An English Interpretation of The Holy Qur’an with Full ArabicClassical Arabic is the language of revelation in Islam as recorded in the Qur’an. Muslims consider every word of the Qur’an to be a direct utterance of God. The Arabic language itself is regarded as perfectly suited as the instrument for God’s comm... Text. Translated by A. Yusuf Ali. (Lahore: MuhammadThe Prophet Muhammad, known as “the Seal of the Prophets,” was born in the city of Makkah on the Arabian peninsula in 570 C.E. At 40, he began to receive a series of revelations from God through the angel Gabriel. His small group of followers met with... Ashraf), 1975.

Ernst, Carl. Following Muhammad: Rethinking Islam in the Contemporary World (ChapelA chapel is a place of worship, smaller than the sanctuary of a church or synagogue, or in an institutional setting such as a college or hospital. Hill: University of North Carolina Press), 2003.

Esposito, John L. The Future of Islam (Oxford: Oxford University Press), 2010.

Espositio, John L. Islam: The Straight Path, Fourth Edition (New York: Oxford University Press), 2011.

Esposito, John L. (ed.). Voices of Resurgent Islam (New York: Oxford University Press), 1983.

Esposito, John L. and Dalia Mogahed. Who Speaks for Islam: What a Billion Muslims Really Think (New York: Gallup), 2007.

Euben, Roxanne L. and Muhammad Qasim Zaman (eds.). Princeton Readings in Islamic Thought (Princeton N.J.: Princeton University Press), 2009.

Gest, Justin. Apart: Alienated and Engaged Muslims in the West (New York: Columbia University Press), 2010.

Haddad, Yvonne Yazbeck. Becoming American? The Forging of Arab and Muslim Identity in Pluralist America (Waco, TX: Baylor University Press), 2011.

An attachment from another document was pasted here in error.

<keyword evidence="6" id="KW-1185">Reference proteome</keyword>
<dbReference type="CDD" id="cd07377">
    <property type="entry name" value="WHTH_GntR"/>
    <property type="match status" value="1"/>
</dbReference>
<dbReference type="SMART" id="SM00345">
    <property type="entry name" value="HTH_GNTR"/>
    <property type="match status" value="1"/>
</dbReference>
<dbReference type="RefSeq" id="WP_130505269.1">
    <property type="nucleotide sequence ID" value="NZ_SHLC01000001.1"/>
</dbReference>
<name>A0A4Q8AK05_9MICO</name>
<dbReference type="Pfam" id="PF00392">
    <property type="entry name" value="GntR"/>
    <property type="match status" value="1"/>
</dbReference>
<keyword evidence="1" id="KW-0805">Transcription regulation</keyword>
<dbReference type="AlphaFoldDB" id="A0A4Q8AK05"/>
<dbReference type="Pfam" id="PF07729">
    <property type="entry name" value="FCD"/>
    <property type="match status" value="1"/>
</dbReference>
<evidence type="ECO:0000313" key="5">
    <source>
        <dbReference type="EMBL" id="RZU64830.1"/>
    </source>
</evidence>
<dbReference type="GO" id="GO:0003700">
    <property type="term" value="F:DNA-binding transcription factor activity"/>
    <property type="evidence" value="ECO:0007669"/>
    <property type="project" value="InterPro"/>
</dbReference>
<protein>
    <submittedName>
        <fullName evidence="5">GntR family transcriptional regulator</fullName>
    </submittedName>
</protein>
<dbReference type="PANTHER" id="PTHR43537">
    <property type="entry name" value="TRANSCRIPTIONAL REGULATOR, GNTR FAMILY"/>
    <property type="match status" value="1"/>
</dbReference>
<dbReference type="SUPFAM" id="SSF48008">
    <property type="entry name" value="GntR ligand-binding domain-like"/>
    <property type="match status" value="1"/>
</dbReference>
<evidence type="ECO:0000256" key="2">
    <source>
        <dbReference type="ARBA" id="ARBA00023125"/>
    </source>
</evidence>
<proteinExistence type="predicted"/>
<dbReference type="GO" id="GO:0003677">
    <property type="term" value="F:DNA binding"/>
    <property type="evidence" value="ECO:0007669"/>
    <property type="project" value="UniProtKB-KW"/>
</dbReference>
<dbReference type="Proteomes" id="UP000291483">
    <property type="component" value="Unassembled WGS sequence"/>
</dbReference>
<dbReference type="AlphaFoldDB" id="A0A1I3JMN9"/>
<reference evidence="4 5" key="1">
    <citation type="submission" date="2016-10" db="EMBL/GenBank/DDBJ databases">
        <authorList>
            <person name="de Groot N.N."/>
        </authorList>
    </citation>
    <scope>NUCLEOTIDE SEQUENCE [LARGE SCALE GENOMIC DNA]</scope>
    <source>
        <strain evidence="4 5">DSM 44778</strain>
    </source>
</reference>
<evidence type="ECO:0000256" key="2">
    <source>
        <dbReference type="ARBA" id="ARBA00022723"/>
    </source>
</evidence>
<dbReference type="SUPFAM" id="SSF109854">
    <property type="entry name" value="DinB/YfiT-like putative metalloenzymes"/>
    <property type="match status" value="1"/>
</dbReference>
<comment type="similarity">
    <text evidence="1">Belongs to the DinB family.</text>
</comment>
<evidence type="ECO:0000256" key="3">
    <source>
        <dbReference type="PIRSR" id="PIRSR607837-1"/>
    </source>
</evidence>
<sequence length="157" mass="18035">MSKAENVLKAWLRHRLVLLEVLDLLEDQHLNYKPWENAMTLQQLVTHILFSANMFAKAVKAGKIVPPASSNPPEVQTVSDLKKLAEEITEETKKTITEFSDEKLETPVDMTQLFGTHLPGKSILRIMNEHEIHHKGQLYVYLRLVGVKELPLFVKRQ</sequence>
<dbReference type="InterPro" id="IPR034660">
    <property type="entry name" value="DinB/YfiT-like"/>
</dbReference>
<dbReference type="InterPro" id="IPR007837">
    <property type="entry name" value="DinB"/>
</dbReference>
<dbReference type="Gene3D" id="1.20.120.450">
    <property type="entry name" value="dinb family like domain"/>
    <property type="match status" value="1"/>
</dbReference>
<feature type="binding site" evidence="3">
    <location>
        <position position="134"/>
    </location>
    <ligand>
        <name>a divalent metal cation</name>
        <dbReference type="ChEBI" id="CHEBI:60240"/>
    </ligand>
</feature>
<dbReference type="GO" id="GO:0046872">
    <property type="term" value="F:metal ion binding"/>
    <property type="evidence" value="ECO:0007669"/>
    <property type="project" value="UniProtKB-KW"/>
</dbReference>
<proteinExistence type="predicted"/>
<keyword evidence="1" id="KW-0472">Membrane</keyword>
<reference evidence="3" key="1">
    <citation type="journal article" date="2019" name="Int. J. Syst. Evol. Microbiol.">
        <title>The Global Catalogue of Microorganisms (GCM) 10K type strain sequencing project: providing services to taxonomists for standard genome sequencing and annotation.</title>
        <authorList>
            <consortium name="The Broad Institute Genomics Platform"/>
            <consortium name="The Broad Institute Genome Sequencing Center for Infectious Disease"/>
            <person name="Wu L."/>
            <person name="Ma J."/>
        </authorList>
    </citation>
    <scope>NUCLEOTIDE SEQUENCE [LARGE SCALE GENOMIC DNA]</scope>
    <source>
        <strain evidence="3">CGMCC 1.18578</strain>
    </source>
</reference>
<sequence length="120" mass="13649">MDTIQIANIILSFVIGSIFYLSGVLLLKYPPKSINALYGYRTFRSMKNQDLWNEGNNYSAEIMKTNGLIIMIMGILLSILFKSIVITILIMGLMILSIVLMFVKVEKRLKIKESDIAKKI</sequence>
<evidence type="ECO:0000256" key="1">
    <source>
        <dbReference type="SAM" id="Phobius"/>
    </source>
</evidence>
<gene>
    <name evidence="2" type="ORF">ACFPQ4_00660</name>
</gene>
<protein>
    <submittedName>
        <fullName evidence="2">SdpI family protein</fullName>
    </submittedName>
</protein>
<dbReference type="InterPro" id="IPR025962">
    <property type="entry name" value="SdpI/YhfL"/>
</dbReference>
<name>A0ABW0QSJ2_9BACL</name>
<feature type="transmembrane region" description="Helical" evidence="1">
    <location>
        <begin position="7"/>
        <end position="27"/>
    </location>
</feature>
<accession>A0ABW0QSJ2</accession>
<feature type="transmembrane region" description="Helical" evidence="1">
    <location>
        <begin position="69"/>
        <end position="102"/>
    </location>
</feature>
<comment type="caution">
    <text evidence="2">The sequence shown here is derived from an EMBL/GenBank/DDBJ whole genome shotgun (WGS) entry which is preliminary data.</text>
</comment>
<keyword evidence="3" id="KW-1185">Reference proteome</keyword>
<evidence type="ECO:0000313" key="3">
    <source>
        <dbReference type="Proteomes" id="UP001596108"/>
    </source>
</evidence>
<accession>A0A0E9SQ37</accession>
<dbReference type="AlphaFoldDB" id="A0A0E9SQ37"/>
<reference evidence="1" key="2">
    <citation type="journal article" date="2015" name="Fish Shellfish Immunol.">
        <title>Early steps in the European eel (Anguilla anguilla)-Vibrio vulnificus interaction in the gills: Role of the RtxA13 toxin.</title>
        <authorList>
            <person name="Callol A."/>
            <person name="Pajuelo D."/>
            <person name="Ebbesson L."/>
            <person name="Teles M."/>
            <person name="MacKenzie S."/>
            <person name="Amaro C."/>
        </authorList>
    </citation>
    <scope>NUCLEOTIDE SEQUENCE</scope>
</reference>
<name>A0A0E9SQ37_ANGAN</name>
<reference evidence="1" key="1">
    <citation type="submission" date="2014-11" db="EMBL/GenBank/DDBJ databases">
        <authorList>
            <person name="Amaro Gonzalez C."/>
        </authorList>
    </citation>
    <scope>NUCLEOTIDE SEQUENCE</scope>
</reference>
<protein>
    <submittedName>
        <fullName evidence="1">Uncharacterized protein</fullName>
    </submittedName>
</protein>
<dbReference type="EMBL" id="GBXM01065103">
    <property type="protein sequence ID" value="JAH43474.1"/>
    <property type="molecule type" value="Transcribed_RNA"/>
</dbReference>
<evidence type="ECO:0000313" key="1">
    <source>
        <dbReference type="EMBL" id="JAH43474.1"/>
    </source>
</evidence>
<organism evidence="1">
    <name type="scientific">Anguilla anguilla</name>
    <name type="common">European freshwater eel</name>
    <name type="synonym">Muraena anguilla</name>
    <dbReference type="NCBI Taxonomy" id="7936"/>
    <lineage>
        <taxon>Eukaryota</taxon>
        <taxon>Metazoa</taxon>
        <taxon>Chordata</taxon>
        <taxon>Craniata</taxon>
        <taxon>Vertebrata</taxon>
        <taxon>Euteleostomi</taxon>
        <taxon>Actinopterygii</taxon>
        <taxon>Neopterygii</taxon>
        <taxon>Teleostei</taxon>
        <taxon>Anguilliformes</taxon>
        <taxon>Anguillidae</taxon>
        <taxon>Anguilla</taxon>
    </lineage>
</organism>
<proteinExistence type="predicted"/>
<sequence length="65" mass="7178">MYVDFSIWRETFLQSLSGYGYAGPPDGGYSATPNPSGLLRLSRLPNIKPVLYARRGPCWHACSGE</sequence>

Haddad, Yvonne Yazbeck. The Muslims of America (New York: Oxford University Press), 1991.

Haddad, Yvonne Yazbeck, Jane I. Smith, and Kathleen M. Moore. Muslim Women in America: The Challenge of Islamic Identity Today (Oxford: Oxford University Press), 2011.

Hallaq, Wael. An Introduction to Islamic Law (Cambridge: Cambridge University Press), 2009.

Hamm, Mark S. “Prisoner Radicalization: Assessing the Threat in U.S. Correctional Institutions.” NIJ (National Institute of Justice) Journal. No. 261. 27 October 2008.

Jamal, Amaney and Nadine Naber (eds). Race and Arab Americans Before and After 9/11: From Invisible Citizens to Visible Subjects (Syracuse: Syracuse University Press), 2008.

Kahf, Mohja. Western Representations of the Muslim Woman: From Termagant to Odalisque (Austin: University of Texas Press), 1999.

Kepel, Gilles. JihadJihad means literally “struggle or exertion” in the way of God. The “greater jihad” involves struggling against evil within oneself, while the “lesser jihad” involves working against injustice or oppression in society, sometimes even using arm...: The Trail of Political Islam (London, New York: I. B. Tauris Publishers), 2002.

Köszegi, Michael and J. Gordon Melton (eds). Islam in North America: A Sourcebook (New York: Garland Publishing), 1992.

Kugle, Scott. Homosexuality in Islam: Islamic Reflection on Gay, Lesbian, and TransgenderTransgender is a term that refers to a range of unconventional relationships to gender. Transgender people do not identify with the sex and gender roles they were assigned at birth, and they may feel that their psychological gender and physical bodies are... Muslims (Oxford: Oneworld Publications), 2010.

Lawrence, Bruce B. New Faiths, Old Fears: Muslims and Other Asian Immigrants in American Religious Life (New York: Columbia University Press), 2002.

Leonard, Karen Isaksen. Muslims in the United States: The State of Research (New York: Russell Sage Foundation), 2003.

Levtzion, Nehemia and Randall Pouwels. The History of Islam in Africa (Athens: Ohio University Press), 2000.

Malcolm XMalcolm Little (1925-1965) is one of the most well-known African Americans who embraced Islam. He took the name Malcolm X upon joining the Nation of Islam while in prison. He spoke forcefully for black separatism in the face of white predjudice and violen... with Alex Haley. The Autobiography of Malcolm X (New York: Ballantine), 1973.

Metcalf, Barbara. Making Muslim Space in North America and Europe (Berkeley: University of California Press), 1996.